BlackBerry Classic returns to fundamentals

BlackBerry's newest phone, the Classic, was released globally today. Here are four things you can expect from the new smartphone.

Classic includes physical keyboard and top buttons

BlackBerry's 'Brick Breaker' game will make a comeback on the Classic, as will the physical keyboard and trackpad. (

BlackBerry has released its newest phone, the Classic, at launch events in New York, Singapore and Frankfurt. The company's shares jumped 31 cents to $11.35 on the Toronto Stock Exchange Wednesday morning as CEO John Chen launched the phone.

According to the Waterloo, Ont.-smartphone maker's CEO, the Classic is meant to appeal to loyal business customers. ​​

"A lot of them pulled out their BlackBerry and told me, 'Don't mess around with this thing. Don't mess around with the keyboard, don't mess around with the trackpad,"' Chen said. "I took that from them, I listened intensely and tried to figure out how to get back in the minds of our customers."

The phone is advertised as a return to BlackBerry fundamentals, and is modelled on the popular Bold 9900 that was released in 2011, but with a much larger screen, longer battery life and faster software. The physical keyboard returns, as well as the trackpad, "back" and call buttons that weren't featured in more recent keyboard models like the Q10 or the Passport. 

Here are some of the Classic's specs:

  • A 3.5-inch touch-screen display made of Corning Gorilla Glass.
  • 294 dpi HD screen resolution.
  • A backlit QWERTY keyboard.
  • 1.5 GHz Qualcomm Snapdragon processor.
  • 2 GB RAM.
  • 16 GB of storage space, which can be expanded to 128 GB by using a MicroSD memory card.
  • 8 megapixel rear-facing camera and a 2 megapixel front-facing camera.
  • Up to 22 hours of battery life.

The Classic is 13 centimetres tall and weighs 178 grams, a little bit more than the iPhone 6 plus, which weighs 172 grams, or the Samsung Galaxy S5 at 145 grams.

In a small move to capitalize on nostalgia, BlackBerry says it is releasing the Classic with a new version of its "Brick Breaker" game.

A history of BlackBerry devices

On mobile? Click here to see the gallery.

The phone will be available in Canada through Bell, Rogers and Telus. Bell will charge $49.95 for the Classic with a two-year contract, Rogers will charge $49.99 for the phone and a two-year contract, both available today. Telus will charge $50 for the phone on a two-year contract starting later this week. The phone can also be purchased at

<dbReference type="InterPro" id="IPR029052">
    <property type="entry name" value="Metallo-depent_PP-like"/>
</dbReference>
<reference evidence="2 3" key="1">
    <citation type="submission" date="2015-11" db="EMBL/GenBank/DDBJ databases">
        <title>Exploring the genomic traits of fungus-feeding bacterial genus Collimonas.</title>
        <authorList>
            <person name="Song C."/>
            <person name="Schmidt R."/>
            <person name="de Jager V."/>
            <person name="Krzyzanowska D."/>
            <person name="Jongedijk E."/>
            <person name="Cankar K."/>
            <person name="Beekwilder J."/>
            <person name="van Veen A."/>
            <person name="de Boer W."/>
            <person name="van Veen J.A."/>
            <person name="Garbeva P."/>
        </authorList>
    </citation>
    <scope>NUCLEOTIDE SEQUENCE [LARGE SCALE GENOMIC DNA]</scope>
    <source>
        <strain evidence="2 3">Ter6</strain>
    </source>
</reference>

Aimed at corporate users

Carmi Levy, an independent tech journalist, says the phone is aimed at corporate users and diehard fans including U.S. President Barack Obama, the Huffington Post's Arianna Huffington and socialite Kim Kardashian. He says people who prefer BlackBerry's older designs tend to mostly use their phones to type emails and text messages. 

"A device doesn't necessarily have to be cutting edge in order for it to hit the mark with its target market," said Levy. "It doesn't need to be the coolest, latest, biggest thing. It simply needs to meet a particular business need that the rest of the market no longer addresses." 

Tech websites such as IT World Canada and are reporting that BlackBerry has already sold out its preorders for the Classic. On BlackBerry's online store, the phone is listed at $499. 

Replay our live blog here: 

On mobile? Click here to read the live blog 

    With files from The Canadian Press


    To encourage thoughtful and respectful conversations, first and last names will appear with each submission to CBC/Radio-Canada's online communities (except in children and youth-oriented communities). Pseudonyms will no longer be permitted.

    By submitting a comment, you accept that CBC has the right to reproduce and publish that comment in whole or in part, in any manner CBC chooses. Please note that CBC does not endorse the opinions expressed in comments. Comments on this story are moderated according to our Submission Guidelines. Comments are welcome while open. We reserve the right to close comments at any time.

    Become a CBC Member

    Join the conversation  Create account

    Already have an account?